I jumped up. “Come on. Let’s head to the community hall. All the dishes should be laid out; the burying stuff won’t last much longer.”
We dashed away, down the stairs and behind the auditorium to the kitchens, where several church women were gossiping and getting food ready. I didn’t hear them talking about me, which I thought was rude, and so, when their backs were turned, switched all the blenders on to high speed, sending their contents flinging around wildly.
Old man and I laughed silly, watching the old birds squawk and flap about, waving aprons and getting dough and vegetables in their faces and coiffed hair.
We left them to it, zooming into the hall where white plastic tables had been set up end to end, filling the length of the room. Those plastic chairs, the ones that fold out and always, always bend in the middle, were arranged around it. No food as yet was laid out, but it wouldn’t be long. Once the birds in the kitchen got the blenders under control, they would soon be getting all the casseroles and veggie trays and roasts and crockpots ready to go.
Old man and I waited, whispering in a corner while the first people trickled in through the doors. Old man had long since abandoned his disapproval, and was scheming like a master. We watched as families conquered whole sides of tables, and the stragglers filled in between. It was pretty packed, since the room was small and everyone loved a good potluck. Funerals are for food.
We waited until the prayer had been said, and the kitchen ladies, scrubbed and annoyed, with makeup smeared, began to dish out rolls and utensils to the awaiting throng. Chatter was loud and happy, and it definitely felt more like a party. I was annoyed at this too, and waited at one end of the table nearest for my chance. I was hovering by a kid, probably about eight, who must have had no idea who the corpse was, recently laid to rest, and was eating his meatballs with enthusiasm. Once most of the guests had sat down again and were busy eating, I surreptitiously nicked a roll and tossed it down the table, hard. It smacked the preacher’s grown son on the side of the head. Everyone on the table froze, looking around. Several kids were seated at my end, and all eyes swiveled accusingly down at them. Of course, none of them ‘fessed up, and the preacher’s son, what’s his name, just laughed and everyone went back to eating.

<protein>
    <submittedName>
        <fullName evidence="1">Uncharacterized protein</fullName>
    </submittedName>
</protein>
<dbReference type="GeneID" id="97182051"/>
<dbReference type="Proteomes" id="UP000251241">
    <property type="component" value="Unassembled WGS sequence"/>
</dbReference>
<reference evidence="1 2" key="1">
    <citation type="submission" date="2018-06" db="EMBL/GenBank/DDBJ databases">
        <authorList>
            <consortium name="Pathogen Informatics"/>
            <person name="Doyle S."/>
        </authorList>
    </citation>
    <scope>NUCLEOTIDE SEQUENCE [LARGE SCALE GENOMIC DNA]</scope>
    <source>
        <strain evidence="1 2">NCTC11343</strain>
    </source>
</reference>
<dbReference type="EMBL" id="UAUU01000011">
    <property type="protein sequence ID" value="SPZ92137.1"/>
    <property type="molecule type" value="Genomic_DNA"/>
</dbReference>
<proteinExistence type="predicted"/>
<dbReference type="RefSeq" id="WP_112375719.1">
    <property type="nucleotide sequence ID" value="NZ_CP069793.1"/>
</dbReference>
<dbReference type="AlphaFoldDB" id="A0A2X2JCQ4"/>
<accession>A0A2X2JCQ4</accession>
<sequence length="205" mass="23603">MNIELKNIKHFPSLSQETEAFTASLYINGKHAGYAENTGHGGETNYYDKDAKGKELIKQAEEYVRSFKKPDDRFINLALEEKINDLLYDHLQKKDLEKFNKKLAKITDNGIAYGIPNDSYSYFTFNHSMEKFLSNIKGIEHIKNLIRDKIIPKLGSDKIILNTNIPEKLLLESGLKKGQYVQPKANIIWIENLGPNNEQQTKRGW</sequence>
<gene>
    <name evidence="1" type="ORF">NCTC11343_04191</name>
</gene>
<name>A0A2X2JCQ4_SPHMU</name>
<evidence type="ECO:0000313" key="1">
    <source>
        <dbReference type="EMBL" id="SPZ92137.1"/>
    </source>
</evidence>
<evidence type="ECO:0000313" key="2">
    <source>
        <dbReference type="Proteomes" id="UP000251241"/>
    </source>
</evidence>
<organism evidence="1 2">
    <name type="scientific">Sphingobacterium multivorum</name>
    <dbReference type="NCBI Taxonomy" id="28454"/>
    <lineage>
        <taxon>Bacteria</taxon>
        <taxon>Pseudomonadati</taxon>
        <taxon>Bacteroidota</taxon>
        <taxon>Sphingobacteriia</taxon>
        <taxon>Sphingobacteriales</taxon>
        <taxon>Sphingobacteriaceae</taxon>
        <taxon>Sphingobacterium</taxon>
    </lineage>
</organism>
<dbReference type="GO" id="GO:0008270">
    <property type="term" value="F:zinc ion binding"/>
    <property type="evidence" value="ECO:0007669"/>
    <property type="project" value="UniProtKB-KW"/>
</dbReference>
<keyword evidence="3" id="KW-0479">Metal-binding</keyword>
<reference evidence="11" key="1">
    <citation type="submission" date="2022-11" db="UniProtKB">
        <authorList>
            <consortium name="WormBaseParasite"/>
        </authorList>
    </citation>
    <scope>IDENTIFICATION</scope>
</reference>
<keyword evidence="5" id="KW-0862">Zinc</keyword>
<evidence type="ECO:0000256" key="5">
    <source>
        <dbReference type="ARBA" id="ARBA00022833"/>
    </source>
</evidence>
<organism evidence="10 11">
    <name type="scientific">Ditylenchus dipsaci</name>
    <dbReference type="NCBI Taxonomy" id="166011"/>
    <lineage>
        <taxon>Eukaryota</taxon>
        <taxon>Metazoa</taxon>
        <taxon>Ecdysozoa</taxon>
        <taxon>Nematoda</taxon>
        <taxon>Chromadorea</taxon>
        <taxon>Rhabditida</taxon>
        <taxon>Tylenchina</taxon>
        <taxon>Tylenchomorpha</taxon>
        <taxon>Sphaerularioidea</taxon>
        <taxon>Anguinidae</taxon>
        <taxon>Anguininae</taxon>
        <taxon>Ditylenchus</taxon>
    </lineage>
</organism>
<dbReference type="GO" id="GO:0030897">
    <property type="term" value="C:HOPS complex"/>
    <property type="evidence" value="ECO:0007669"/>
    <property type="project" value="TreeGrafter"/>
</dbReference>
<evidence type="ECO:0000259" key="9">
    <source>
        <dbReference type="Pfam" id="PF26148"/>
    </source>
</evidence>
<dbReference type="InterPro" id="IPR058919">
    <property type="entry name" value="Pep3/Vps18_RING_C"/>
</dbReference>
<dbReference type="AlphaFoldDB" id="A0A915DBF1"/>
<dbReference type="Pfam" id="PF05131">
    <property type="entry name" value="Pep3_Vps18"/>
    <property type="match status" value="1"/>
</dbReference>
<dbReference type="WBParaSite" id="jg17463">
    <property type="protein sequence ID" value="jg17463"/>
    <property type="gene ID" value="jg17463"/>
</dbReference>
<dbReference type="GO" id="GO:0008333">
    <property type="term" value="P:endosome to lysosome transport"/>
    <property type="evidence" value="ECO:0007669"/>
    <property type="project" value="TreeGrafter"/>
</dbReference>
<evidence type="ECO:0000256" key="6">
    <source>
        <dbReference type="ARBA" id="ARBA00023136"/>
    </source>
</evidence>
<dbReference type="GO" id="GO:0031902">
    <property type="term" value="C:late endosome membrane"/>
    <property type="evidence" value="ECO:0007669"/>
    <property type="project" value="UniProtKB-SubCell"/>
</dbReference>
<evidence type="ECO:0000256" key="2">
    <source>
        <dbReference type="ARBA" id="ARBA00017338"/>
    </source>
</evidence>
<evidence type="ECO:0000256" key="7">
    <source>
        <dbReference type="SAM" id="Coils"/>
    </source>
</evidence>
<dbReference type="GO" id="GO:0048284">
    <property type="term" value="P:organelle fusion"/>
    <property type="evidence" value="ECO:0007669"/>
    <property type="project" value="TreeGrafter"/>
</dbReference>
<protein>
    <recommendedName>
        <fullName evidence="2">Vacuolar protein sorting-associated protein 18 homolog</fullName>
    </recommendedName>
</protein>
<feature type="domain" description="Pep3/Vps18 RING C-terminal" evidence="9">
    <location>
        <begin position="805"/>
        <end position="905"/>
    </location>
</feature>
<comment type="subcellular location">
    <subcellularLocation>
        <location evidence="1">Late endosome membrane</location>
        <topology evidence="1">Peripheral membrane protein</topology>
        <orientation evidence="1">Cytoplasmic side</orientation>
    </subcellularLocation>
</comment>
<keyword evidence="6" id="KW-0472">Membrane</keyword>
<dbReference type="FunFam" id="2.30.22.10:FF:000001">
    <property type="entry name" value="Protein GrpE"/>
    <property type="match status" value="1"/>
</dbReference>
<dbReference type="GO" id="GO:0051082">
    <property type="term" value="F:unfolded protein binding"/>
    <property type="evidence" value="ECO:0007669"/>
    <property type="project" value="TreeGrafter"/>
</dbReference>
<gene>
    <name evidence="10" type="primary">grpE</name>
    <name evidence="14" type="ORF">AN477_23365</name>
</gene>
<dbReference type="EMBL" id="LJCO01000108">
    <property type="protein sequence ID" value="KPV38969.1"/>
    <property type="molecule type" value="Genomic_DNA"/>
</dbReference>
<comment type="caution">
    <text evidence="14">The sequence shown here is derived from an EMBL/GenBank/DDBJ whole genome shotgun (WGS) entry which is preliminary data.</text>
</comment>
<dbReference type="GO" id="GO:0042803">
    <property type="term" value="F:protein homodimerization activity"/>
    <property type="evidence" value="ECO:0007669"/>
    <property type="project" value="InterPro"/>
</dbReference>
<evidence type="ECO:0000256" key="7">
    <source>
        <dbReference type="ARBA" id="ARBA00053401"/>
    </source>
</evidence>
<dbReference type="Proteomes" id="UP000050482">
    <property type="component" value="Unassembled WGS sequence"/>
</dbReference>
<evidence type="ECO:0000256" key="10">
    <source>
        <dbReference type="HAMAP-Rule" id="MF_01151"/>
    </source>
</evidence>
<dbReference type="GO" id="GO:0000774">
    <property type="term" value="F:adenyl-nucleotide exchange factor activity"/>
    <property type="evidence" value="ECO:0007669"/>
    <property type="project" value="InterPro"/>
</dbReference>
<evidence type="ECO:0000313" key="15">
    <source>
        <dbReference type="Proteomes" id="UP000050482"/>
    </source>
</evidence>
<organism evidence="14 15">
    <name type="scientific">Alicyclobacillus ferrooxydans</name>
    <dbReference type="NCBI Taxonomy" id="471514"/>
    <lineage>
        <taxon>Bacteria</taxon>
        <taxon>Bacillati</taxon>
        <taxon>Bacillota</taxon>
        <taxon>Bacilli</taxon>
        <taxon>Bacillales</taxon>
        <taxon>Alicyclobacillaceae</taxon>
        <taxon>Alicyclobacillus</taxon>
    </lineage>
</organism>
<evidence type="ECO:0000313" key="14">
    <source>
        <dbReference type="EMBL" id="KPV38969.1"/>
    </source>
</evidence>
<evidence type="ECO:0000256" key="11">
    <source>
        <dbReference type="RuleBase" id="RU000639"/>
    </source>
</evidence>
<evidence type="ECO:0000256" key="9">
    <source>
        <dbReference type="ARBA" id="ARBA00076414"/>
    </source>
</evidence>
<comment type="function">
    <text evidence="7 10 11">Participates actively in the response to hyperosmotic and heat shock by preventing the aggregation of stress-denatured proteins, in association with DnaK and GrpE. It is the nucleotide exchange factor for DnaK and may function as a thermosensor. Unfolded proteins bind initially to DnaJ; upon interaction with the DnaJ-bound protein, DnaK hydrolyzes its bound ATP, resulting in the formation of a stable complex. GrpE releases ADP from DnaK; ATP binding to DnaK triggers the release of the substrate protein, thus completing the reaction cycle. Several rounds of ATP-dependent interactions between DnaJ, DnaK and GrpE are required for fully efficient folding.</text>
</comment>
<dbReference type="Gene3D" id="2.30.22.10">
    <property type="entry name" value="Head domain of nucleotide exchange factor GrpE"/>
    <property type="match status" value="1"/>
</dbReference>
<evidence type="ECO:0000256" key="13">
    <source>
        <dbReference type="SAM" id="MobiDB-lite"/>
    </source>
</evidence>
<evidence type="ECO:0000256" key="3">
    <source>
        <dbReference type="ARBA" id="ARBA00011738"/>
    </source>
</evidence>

Old man and I sniggered plenty at that, and took our places. He went to the opposite end of the table next to mine, where some real old men and their real old wives were sitting, yelling at each other’s earpieces and gumming the food.
I moved to the other end of my table, where the preacher sat with his family, making grand speeches and sounding very pious. I liked him, in spite of all that, but I thought it would be super funny to send some stuff from his end, so I did. I grabbed a spoonful of sweet potato right off his fork, when everyone was watching his grandboy, and slapped it right on the table, next to some ladies napkin. She jumped at the splat, and the preacher, thinking he’d flung it himself, said he was every so sorry. Meanwhile, Old man was having a right laugh. He’d chunked a bit of bread right in the nose of an old man with big glasses, then whizzed to the other side and lobbed a meatball at the lady sitting across from him. Her hat bobbed in astonishment, and soon that whole side was yelling and arguing, and Old man was plopping bits down left and right.
I continued on my campaign, dropping bits here, flinging globs there. One landed smack on top of the baby’s head. He shrieked and clawed at the dripping brown stuff, but stuck it in his mouth all the same. The women were getting nervy, and the men were looking uncomfortable. They couldn’t seem to keep their forks and knives on the table, and I was laughing till my nonexistent sides hurt as I slid them repeatedly to the floor. I knocked over three glasses, creating a real mess, and upended a dish of deviled eggs in the following noise. Kids were screaming, babies were crying, women were tittering all over.
Old man and I hooted and flew through the ruckus, knocking over chairs when people tried to sit, sliding plates into their neighbors’s spots, pushing napkins into dishes, and generally making a right muddle of things.
I was pleased as punch; having everyone hopping around made me laugh til I cried out big shiny ghost tears. But it was enough. I knew if we kept up much more we’d spook them for real, and they’d run.
So Old man and I sat back then, and watched as the fuss gradually died down. Preacher’s family looked on the verge of tears; I guess they felt responsible somehow. Anyway, it got back down to normal pretty quickly, and slowly the chatter escalated again.
Old man was still laughing. “I declare, I haven’t had that much fun in years. Why, I knew that man with the glasses when he was a kid. Lands! That was a sight. Did you see his woman’s face? Like a prune.”
He hooted and hollered, and I chuckled along with him.
“It was good.” I admitted modestly. “Certainly will be a funeral to remember.”
I’ll be hibernating for a while now. I have a few very lengthy projects I’m working on, and until those are done, I don’t want to distract myself with too much else.
On the house on the hill,
the clouds have gone,
the fog has lifted,
my vision is unobstructed again.
I can see the ocean,
the path to the black rocks,
and the shining light of day.